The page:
VOGONS


First post, by fredericsoares@sapo.

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Good evening, I'm back from repairing a SEAGATE: ST157A disk and I would like to know if anyone has the same disk and can tell me which smd burned out. I burned an SMD that is in front of the capacitor (positive side) 475 25v. I'm grateful

Reply 1 of 8, by dominusprog

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Can you be more specific?

Duke_2600.png
A-Trend ATC-1020 V1.1 ❇ Cyrix 6x86 150+ @ 120MHz ❇ 32MiB EDO RAM (8MiBx4) ❇ A-Trend S3 Trio64V2 2MiB
Aztech Pro16 II-3D PnP ❇ 8.4GiB Quantum Fireball ❇ Win95 OSR2 Plus!

Reply 2 of 8, by Horun

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Yeah more specific, how about a picture ? This does not seem to help as I see no 475 25V cap: https://i.ebayimg.com/images/g/GLsAAOSwhgBltrep/s-l1600.webp

Hate posting a reply and then have to edit it because it made no sense 😁 First computer was an IBM 3270 workstation with CGA monitor. Stuff: https://archive.org/details/@horun

Reply 3 of 8, by Deunan

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The only caps big enough to have both value and voltage rating printed on them are the tantalums, and there is one 4u7 25V on the PCB. Black, next to crystal resonator and the power connector nearby. Assuming it's this one, which particular SMD in the area burned? If anything I would assume it's the tantalum cap itselt that shorted and caught fire.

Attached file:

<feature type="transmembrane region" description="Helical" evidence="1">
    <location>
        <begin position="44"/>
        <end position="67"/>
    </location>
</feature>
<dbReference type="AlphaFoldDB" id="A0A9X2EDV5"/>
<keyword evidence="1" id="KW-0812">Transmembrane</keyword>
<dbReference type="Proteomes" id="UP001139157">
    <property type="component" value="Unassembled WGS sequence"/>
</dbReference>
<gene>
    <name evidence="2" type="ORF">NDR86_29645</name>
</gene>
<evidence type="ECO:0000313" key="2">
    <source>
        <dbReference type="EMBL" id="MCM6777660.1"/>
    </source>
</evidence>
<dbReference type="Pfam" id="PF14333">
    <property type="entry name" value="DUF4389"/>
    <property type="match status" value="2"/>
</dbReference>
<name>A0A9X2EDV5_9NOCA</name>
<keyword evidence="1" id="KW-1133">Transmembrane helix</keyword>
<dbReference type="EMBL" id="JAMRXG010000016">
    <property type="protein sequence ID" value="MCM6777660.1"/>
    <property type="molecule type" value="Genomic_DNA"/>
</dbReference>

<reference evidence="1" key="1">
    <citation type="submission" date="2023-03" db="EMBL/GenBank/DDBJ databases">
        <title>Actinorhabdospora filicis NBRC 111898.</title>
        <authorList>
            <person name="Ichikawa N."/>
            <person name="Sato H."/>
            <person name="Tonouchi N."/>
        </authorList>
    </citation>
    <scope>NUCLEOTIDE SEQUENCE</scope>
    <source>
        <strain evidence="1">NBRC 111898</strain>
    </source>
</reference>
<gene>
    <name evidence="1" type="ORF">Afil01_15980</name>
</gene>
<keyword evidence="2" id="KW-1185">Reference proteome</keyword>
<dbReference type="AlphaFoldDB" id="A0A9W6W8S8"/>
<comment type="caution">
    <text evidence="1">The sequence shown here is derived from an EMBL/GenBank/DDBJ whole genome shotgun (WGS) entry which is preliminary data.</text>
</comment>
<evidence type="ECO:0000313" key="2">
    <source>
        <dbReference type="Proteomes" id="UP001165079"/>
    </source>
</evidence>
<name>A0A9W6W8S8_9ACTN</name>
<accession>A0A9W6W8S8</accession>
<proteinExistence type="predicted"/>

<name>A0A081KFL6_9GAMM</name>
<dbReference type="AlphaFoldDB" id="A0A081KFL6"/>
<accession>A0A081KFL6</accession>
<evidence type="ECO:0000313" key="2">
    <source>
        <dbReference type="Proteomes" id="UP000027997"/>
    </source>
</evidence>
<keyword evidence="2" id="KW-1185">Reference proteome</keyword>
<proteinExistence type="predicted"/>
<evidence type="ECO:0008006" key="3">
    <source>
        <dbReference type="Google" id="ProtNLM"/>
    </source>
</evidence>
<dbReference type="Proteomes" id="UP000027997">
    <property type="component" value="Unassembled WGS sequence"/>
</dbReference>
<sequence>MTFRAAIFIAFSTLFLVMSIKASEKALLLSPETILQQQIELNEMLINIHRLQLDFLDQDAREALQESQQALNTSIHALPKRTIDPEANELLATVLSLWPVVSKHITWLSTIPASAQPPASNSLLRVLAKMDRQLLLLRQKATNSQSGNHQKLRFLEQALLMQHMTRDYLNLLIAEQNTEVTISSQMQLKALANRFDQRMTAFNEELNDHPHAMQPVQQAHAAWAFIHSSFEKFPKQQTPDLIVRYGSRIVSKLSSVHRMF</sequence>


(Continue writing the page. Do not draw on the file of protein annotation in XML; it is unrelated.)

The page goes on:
As best as I can see the stuff next to crystal is 0 ohm shunt and a ceramic cap, probably about 20-30 pF. The black box over the tantalum cap might just be a small SMD filter choke. Or something like 100nF 25V ceramic cap. Easiest way to tell would be to check if the tantalum in question is connected to input power with it missing, if not it has to be a choke.

Reply 5 of 8, by Deunan

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fredericsoares@sapo. wrote on 2024-05-28, 11:28:

I think the capacitor is shorted and caused the SMD in front of it to burst

Most likely a choke then but do make sure, if putting a piece of wire across the pads doesn't short the power connector then it's pretty safe to test the HDD with this "fix". After you replace the cap the blew up of course, and clean the PCB.

Reply 7 of 8, by Deunan

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No, I meant replacing the burned out element in red circle with a wire, since it was most likely a choke and you won't be able to guess now what particular value it had (probably a few uH). Well I suppose you could try to use thinner wire that would be like a fuse but that is a lottery. Too thick and it won't blow, too thin and it might blow even during normal operation. So I don't think there is much point in doing that. Better to use a known good AT PSU that will trip on short. Some people use 550W+ ATX PSUs and these things can pump out a lot of current on 12V line before shutting down, this is not good for older equipment that can have random shorts on 12V line due to capacitors.

Again, make sure it was a choke, a not another capacitor. For example measure the resistance on 12V input on power connector after you put the wire in. If it looks like short now (below 12 ohms) then obviously it was not a choke after all.